About this Piece
Please read the program notes here.
Beethoven successfully staved off the pressure of high expectations that came with writing a string quartet through much of his first decade in Vienna. It wasn’t until 1798 that Prince Lobkowitz (for whom Haydn also wrote string quartets) commissioned from Beethoven a set of six quartets that became Op. 18. The set was finished in 1801. While each Op. 18 quartet is highly inventive, Beethoven’s equalization of part writing and his exploration of variations on a theme are particularly evident in No. 6.
No. 6 is Beethoven’s answer to “Papa” Haydn, and we can hear this in the texture of the first movement, Allegro con brio. The movement begins rather modestly, the theme’s importance growing as it moves through turn figures and elegantly dotted rhythms.
The second movement, Adagio ma non troppo, is truly exquisite – one of the most expressive of the composer’s early slow movements. Its simplicity of form and major/minor contrasts among sections hold the listener’s attention, as do the sudden swells in dynamics, and the coda, which recalls the minor mode of the middle section. The Adagio comes to an end with two gentle pizzicato chords.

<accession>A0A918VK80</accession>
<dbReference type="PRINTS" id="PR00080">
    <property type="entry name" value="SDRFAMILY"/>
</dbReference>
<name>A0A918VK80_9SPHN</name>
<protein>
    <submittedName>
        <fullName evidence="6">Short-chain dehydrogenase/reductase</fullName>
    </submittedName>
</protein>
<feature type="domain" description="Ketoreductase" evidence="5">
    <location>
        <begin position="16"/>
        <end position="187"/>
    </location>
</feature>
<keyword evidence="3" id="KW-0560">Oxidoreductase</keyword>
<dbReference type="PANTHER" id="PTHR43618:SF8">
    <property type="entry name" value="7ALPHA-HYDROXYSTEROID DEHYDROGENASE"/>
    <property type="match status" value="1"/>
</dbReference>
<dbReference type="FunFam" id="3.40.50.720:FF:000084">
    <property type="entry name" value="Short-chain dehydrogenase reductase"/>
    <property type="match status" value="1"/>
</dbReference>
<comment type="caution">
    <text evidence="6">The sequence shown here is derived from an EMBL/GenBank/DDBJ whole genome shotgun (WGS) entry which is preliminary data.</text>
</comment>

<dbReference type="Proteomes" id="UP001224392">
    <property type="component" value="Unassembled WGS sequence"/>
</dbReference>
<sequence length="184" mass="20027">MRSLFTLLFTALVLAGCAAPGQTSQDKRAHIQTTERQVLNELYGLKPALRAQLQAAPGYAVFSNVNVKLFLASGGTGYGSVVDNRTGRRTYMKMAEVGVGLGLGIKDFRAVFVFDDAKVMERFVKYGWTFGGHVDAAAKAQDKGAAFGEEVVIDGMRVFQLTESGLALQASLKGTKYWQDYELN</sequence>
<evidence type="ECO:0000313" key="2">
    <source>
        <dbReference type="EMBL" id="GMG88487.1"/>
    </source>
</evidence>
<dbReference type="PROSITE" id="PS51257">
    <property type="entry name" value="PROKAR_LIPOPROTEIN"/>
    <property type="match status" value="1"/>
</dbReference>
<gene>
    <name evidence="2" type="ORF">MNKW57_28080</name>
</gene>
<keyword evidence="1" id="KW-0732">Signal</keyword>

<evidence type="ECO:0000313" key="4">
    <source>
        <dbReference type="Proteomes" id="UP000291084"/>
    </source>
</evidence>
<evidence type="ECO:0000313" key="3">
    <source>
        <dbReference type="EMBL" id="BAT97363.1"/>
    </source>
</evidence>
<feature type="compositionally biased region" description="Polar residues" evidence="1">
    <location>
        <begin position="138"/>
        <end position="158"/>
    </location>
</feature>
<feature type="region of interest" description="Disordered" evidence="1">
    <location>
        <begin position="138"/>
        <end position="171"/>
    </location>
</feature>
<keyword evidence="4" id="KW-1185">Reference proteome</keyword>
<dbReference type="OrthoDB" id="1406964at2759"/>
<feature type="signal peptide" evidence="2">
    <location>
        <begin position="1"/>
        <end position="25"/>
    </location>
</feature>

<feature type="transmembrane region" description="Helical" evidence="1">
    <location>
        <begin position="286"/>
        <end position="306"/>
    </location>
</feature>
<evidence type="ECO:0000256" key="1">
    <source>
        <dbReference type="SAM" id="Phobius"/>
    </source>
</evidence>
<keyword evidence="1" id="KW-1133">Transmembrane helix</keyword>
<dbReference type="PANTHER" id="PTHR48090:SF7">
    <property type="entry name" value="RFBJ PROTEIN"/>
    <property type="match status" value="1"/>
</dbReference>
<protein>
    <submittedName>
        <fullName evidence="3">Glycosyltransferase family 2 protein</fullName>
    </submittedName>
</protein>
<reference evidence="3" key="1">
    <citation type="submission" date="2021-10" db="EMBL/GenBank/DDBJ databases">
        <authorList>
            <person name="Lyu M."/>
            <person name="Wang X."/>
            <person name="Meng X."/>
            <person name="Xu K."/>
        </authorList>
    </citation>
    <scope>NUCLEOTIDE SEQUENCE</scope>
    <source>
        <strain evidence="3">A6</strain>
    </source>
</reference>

The Scherzo starts out like the tumbling act of a circus troupe – with syncopations and quick, bouncy surges. After two movements of basically straightforward rhythmic patterns, the Scherzo is a blast of vivacity and rhythmic eccentricity. Nevertheless, the heart of the quartet is the fourth movement, labeled La malinconia: Adagio; Allegretto quasi allegro.
Perhaps the only thing that could trump the rhythmic genius of the Scherzo is the stunning harmonic spectrum of this finale. The “Melancholy” introduction makes way for a merry 3/8 Allegretto. Then, suddenly, between measures 195-212, the Malinconia of the beginning and the Allegretto (Tempo I) begin an agitated trade off with one another, pulling the listener in two very different directions. Finally, the main Allegretto theme returns, though at a much-slowed Poco adagio leading into a Prestissimo (the fastest tempo marking found anywhere in Beethoven’s works) that sweeps to the end in a rhythmic unison of fortissimo 16th notes.
— Jessie Rothwell